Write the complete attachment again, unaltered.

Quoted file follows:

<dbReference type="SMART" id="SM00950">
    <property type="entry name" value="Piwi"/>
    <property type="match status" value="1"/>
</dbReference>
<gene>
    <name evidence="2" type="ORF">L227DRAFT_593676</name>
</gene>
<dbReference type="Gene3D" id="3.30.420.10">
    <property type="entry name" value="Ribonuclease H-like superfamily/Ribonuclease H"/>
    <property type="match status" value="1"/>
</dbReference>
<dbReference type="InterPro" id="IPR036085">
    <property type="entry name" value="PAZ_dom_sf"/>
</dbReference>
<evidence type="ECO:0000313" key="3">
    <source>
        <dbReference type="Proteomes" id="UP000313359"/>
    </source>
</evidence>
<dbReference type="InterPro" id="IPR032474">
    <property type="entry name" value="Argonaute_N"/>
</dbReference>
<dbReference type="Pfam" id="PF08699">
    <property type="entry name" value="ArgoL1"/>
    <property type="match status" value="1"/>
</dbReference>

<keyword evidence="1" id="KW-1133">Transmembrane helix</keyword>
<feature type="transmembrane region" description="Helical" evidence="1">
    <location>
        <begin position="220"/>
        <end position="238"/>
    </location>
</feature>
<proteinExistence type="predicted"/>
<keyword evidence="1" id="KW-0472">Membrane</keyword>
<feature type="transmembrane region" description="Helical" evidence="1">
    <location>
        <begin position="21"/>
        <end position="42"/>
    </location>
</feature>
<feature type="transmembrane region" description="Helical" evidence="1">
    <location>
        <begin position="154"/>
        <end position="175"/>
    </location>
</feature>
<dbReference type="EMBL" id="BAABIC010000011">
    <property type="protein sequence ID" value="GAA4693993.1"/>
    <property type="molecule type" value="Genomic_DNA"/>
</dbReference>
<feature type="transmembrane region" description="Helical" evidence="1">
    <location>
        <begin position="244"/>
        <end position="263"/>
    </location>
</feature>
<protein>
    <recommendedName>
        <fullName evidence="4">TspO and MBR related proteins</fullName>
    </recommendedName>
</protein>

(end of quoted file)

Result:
<dbReference type="SMART" id="SM00950">
    <property type="entry name" value="Piwi"/>
    <property type="match status" value="1"/>
</dbReference>
<gene>
    <name evidence="2" type="ORF">L227DRAFT_593676</name>
</gene>
<dbReference type="Gene3D" id="3.30.420.10">
    <property type="entry name" value="Ribonuclease H-like superfamily/Ribonuclease H"/>
    <property type="match status" value="1"/>
</dbReference>
<dbReference type="InterPro" id="IPR036085">
    <property type="entry name" value="PAZ_dom_sf"/>
</dbReference>
<evidence type="ECO:0000313" key="3">
    <source>
        <dbReference type="Proteomes" id="UP000313359"/>
    </source>
</evidence>
<dbReference type="InterPro" id="IPR032474">
    <property type="entry name" value="Argonaute_N"/>
</dbReference>
<dbReference type="Pfam" id="PF08699">
    <property type="entry name" value="ArgoL1"/>
    <property type="match status" value="1"/>
</dbReference>

<keyword evidence="1" id="KW-1133">Transmembrane helix</keyword>
<feature type="transmembrane region" description="Helical" evidence="1">
    <location>
        <begin position="220"/>
        <end position="238"/>
    </location>
</feature>
<proteinExistence type="predicted"/>
<keyword evidence="1" id="KW-0472">Membrane</keyword>
<feature type="transmembrane region" description="Helical" evidence="1">
    <location>
        <begin position="21"/>
        <end position="42"/>
    </location>
</feature>
<feature type="transmembrane region" description="Helical" evidence="1">
    <location>
        <begin position="154"/>
        <end position="175"/>
    </location>
</feature>
<dbReference type="EMBL" id="BAABIC010000011">
    <property type="protein sequence ID" value="GAA4693993.1"/>
    <property type="molecule type" value="Genomic_DNA"/>
</dbReference>
<feature type="transmembrane region" description="Helical" evidence="1">
    <location>
        <begin position="244"/>
        <end position="263"/>
    </location>
</feature>
<protein>
    <recommendedName>
        <fullName evidence="4">TspO and MBR related proteins</fullName>
    </recommendedName>
</protein>